2004: Jamie Foxx (Collateral. As many have said)
2002: Nicole Kidman (The Hours. I didn't consider this film to have a lead and with 20 something minutes of screentime and less than the other two women, this is not the lead imo)
2001: Ethan Hawke (Training Day. If anything a co-lead with Washington, if not a lead over Washington's Supporting)

I haven't seen a whole lot before 2000, but I can say I think Michael Douglas (Wall Street), Marlon Brando (The Godfather), Al Pachino (The Godfather) and Anthony Hopkins (Silence of the Lambs) were all in the opposite category of what they should have been if you are going by screen time. I know the Academy doesn't always go by screen time but I think they should. Many have complained that it bothers them if a lead dominates in Supporting to win because they have more screen time but it is also bothering when someone has 20 minutes of screen time and wins in Lead over someone who gives an outstanding and deserving performance in 2 hours worth of a film. It bothers me either way and in a few cases here and there it isn't that bothering to me, when they are borderline. But in a case like Winslett winning for the Reader, she shouldn't have even been in for that and in for Revolutionary Road instead. But that is just my opinion.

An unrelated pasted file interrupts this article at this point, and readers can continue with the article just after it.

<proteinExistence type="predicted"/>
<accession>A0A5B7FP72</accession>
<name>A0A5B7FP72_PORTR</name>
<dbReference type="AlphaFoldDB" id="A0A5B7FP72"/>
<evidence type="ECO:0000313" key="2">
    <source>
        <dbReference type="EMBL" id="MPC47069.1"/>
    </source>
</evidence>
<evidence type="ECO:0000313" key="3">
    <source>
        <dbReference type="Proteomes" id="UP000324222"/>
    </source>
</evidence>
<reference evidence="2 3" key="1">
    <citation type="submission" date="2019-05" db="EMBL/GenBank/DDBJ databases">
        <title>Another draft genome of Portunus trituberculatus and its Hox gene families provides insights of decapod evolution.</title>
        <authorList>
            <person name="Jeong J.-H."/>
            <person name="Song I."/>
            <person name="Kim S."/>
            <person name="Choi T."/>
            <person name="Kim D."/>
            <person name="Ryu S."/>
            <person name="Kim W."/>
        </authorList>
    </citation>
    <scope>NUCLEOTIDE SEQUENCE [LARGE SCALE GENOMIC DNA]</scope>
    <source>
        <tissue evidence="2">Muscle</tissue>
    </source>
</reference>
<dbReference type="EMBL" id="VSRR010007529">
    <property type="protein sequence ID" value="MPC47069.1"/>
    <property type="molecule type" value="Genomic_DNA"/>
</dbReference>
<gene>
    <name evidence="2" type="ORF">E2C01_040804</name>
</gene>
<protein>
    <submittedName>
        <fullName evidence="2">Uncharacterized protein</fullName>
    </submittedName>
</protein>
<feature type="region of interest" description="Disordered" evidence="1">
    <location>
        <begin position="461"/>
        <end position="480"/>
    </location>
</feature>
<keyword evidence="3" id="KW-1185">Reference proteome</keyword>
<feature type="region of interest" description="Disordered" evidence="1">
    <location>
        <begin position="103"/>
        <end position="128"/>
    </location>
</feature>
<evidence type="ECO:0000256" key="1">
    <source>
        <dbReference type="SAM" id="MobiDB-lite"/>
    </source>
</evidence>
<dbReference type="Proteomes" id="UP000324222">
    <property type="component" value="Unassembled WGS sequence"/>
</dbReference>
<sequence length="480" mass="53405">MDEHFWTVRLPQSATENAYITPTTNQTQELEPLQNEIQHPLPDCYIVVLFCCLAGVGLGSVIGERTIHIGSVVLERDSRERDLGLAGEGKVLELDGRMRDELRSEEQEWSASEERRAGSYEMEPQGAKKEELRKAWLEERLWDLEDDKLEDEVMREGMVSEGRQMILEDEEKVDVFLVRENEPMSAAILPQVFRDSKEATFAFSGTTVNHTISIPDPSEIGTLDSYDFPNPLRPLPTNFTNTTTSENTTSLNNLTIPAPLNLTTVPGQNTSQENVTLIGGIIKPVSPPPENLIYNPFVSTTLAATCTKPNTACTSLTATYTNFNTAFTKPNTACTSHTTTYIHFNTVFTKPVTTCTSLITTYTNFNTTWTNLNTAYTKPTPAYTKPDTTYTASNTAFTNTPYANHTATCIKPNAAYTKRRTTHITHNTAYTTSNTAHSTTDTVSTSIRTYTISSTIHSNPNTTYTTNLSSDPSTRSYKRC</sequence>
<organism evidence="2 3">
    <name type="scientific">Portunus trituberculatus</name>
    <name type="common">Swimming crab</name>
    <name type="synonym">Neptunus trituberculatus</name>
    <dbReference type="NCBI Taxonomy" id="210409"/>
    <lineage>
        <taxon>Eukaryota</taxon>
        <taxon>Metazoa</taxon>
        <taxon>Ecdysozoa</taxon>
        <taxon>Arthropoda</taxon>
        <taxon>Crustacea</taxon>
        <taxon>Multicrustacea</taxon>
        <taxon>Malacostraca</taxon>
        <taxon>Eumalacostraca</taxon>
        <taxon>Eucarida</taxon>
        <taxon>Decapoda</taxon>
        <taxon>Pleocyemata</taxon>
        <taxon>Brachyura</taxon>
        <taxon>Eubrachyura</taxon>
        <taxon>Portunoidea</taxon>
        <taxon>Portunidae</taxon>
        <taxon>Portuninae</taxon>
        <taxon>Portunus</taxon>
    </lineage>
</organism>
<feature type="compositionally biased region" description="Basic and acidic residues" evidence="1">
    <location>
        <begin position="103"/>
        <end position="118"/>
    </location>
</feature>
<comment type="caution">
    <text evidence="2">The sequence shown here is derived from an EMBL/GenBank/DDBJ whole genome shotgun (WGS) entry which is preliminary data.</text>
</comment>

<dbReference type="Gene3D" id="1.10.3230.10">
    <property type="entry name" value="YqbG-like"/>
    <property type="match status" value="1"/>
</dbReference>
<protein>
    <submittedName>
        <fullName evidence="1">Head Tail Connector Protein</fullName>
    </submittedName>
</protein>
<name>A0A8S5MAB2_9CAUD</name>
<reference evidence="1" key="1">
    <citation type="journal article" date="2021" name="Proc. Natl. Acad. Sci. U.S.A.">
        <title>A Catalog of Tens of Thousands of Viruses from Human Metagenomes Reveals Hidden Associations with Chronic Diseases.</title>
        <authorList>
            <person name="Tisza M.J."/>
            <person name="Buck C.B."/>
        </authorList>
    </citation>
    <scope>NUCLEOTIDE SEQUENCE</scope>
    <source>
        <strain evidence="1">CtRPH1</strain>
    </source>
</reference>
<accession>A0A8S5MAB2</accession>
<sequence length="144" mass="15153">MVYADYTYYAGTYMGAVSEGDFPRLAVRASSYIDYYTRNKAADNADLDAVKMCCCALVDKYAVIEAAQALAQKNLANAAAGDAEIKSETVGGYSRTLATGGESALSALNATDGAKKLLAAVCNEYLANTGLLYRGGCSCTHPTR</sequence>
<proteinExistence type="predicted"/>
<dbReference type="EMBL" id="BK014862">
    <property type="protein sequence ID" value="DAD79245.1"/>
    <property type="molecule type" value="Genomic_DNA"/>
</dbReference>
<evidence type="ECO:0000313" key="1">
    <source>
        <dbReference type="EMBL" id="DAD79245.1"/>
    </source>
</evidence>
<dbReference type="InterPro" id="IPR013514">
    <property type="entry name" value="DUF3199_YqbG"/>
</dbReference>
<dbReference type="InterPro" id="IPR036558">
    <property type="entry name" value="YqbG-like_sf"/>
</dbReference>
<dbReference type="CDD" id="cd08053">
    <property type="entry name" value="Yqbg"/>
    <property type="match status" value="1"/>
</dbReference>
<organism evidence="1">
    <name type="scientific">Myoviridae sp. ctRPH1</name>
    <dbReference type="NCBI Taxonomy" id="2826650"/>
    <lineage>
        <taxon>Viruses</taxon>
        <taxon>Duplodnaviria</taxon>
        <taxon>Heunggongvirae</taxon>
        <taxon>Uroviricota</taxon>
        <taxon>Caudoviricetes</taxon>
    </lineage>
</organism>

The very worst piece of category fraud is that of David Niven who had a supporting performance in "Separate Tables", but being pushed lead at the time because he was a very respected actor back in the day. He won Best LEAD Actor for a 13 minute performance. :-O

Anthony Hopkins in The Silence of the Lambs had I believe only 23 minutes of screen time and won the leading male best actor oscar...Scott Glenn was the other male actor but he didn't exactly have an enormous amount of screen time either so a case could be made that Hopkins was the male lead but the strongest case is simply this in a movie that i believe is 118 minutes that Hopkins characterization of Hannibal Lecter was only in the movie for a mere 23 minutes and had the extremely intense impact on the overall reaction to the film.


As memorable and iconic his role became, Anthony Hopkins' turn in "The Silence of the Lambs" is actually a supporting one. His role is for sure no bigger than Kevin Spacey's one in The Usual Suspects, nor his Hannibal Lecter is more iconic than Heath Ledger's Joker in The Dark Knight.

Was there even a frame in "Training Day" that Ethan Hawke was not in? Yet, supporting? I consider this as abominable as Jamie Foxx's nomination for supporting for "Collateral." Though, both performances were great.

i am so sorry i meant to say are they leading the movie or are they supporting it?